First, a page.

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10-09-2012, 12:28 PM   #166
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QuoteOriginally posted by Pål Jensen Quote
And why should the landscape change? This is about diversification not replacement. Besides, the connection made between sensor size and camera type is meaningless; people who want big sensors will want them regardless of what camera type they prefer. Research have shown that mirrorless is bought in addition to DSLR; not as replacements. FF DSLR has been around for a decade and FF sesnor are still as costly as they were three years ago.
BTW The numbers are from 2012.
because there are actual new products on the market this year (and not just updates..)

sorry, $1200+ cameras aren't "companion" cameras. maybe for some, but certainly not the mainstream. also, people buy cameras not sensors. under your theory, people who could afford the $1600 X-Pro in addition to a DSLR, can also well afford the $2100 FF D600. the price of entry for FF used to be $3000, now new 5DmkIIs are selling for $1799 (not even mentioning the growing used FF market...).

I fear your information is old, the OM-D wasn't even available most of 2012 due to incredibly high demand, and please note that the source of your information, Canon itself, isn't resting on APS-C DSLRs either.

10-09-2012, 12:32 PM   #167
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QuoteOriginally posted by Blue Quote
The big difference is that aps-c dSLR and ff dSLR share the same mount.
That's right... when you buy a FF camera you get both a FF and APS-C at the same time. And with new FF cameras at a lower price point, why would an APS-C upgrader want to contend or limit himself with yet another APS-C model? After all, many Canikon lenses do cover a FF image circle, so buying a FF camera (whether new or second hand) offers the opportunity to widen one's photographic options.

Photographers nowadays are pretty smart and savvy... why restrict oneself to one brand? I see no contradiction using for example brand ABC for street shooting and brand XYZ for birding etc. So with more options in sensor size and camera form factors and style, people will use anything to achieve their photographic end results. So if Pentax doesn't have FF, just use another brand that does.

Last edited by creampuff; 10-09-2012 at 04:21 PM.
10-09-2012, 12:40 PM   #168
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QuoteOriginally posted by RBellavance Quote
I find the current "DX month" series by Thom Hogan very interesting reading, especially with regards to the "FF is needed as an upgrade path" claims. It seems that Nikon DX users aren't rushing to "upgrade" to the D600. Link: DX Month, Week 1 at bythom.com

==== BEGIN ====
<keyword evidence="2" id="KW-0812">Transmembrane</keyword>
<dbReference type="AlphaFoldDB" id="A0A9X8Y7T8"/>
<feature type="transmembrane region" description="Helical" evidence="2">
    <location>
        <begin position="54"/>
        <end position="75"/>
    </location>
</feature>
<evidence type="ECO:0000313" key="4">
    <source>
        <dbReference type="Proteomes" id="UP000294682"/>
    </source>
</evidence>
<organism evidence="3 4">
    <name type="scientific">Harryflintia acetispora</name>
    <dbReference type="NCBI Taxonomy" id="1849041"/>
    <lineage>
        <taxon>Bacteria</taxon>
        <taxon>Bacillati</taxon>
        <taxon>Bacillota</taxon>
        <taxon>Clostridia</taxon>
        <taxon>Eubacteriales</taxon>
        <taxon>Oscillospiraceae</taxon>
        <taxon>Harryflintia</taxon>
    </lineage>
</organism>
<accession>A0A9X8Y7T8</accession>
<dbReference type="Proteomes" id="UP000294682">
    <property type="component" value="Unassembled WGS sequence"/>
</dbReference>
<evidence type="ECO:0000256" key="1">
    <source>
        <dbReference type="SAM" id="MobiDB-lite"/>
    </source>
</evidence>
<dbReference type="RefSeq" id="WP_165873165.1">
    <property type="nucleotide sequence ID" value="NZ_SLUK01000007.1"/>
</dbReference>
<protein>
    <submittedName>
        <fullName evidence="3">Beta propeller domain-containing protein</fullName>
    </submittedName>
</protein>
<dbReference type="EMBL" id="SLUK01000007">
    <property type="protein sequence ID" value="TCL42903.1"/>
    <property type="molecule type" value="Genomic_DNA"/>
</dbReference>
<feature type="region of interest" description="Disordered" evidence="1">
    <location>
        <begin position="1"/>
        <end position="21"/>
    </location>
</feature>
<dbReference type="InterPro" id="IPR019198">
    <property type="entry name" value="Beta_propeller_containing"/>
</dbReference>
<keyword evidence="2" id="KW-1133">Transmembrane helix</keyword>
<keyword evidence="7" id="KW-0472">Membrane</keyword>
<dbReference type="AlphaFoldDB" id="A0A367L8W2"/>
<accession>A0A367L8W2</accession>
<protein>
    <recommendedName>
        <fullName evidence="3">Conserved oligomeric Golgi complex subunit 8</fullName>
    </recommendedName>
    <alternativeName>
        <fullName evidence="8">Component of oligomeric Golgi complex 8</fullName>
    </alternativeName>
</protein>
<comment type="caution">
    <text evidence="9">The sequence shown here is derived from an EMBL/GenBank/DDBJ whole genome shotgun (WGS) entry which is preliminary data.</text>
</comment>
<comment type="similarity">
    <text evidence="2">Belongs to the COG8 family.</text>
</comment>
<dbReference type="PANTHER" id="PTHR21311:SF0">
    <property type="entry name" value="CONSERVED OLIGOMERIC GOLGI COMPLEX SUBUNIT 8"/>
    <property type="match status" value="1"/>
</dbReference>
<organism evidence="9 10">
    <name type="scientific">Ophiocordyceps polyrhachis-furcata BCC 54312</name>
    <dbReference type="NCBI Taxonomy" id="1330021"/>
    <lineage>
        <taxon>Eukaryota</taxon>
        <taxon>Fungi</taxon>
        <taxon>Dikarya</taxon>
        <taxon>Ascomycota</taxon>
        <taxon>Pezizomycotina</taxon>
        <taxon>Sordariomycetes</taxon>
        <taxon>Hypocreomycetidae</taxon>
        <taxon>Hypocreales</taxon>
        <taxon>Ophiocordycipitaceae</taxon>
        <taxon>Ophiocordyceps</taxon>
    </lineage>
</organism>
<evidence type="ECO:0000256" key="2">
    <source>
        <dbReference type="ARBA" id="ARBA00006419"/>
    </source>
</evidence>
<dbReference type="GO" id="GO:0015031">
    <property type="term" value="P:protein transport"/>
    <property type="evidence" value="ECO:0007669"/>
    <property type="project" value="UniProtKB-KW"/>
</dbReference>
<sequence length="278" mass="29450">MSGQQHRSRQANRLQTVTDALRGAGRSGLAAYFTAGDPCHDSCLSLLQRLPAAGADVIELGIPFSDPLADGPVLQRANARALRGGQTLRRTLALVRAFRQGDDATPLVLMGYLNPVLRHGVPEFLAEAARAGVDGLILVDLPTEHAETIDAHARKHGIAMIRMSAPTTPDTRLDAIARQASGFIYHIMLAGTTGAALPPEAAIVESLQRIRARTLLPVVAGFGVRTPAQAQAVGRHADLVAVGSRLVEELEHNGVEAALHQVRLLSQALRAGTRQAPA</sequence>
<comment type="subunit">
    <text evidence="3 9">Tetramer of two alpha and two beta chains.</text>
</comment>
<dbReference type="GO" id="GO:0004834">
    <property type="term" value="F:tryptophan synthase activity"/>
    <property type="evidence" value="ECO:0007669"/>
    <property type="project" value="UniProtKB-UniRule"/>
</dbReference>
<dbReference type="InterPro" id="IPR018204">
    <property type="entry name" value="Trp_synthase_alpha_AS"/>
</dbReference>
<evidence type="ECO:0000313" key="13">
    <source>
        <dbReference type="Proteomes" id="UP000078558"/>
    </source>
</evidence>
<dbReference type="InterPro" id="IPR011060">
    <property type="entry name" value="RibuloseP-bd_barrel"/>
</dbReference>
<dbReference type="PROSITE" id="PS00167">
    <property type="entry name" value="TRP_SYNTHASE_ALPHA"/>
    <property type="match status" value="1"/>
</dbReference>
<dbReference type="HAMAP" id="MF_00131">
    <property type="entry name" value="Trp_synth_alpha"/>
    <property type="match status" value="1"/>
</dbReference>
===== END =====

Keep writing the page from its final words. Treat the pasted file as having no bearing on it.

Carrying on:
My take on this is that "full-frame" isn't anymore of an upgrade path from APS-C than medium-format was from 135 format in the film days. It's a different format altogether.
I've been reading Thom this week too, while he may be right that DX users aren't upgrading yet (the D600 is barely a month old) even he thinks that's still very much Nikon's plan.

If i were Nikon, I would be way more worried about mirrorless, where enthusiasts who appreciate the reach/size advantage of APS-C now have significantly smaller, high-quality alternatives to SLRs that Nikon has no adequate answer for. at least Canon has a mount and some lenses...
10-09-2012, 12:45 PM   #169
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QuoteOriginally posted by illdefined Quote
If i were Nikon, I would be way more worried about mirrorless, where enthusiasts who appreciate the reach/size advantage of APS-C now have significantly smaller, high-quality alternatives to SLRs that Nikon has no adequate answer for. at least Canon has a mount and some lenses...
I believe you're right, and I think that applies to Pentax as well: mirrorless APS-C would be a better/more important place to put their effort than FF DSLR, IMHO.

10-09-2012, 01:05 PM   #170
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QuoteOriginally posted by RBellavance Quote
I believe you're right, and I think that applies to Pentax as well: mirrorless APS-C would be a better/more important place to put their effort than FF DSLR, IMHO.
It very much does. Pentax is mostly known for their DSLRs so people here tend to fixate on FF but you're right, Pentax must do something besides just standing still. A GXR-style K-mount mirrorless would be extremely welcome for example, even if it came before FF.
10-09-2012, 04:54 PM   #171
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QuoteOriginally posted by Pål Jensen Quote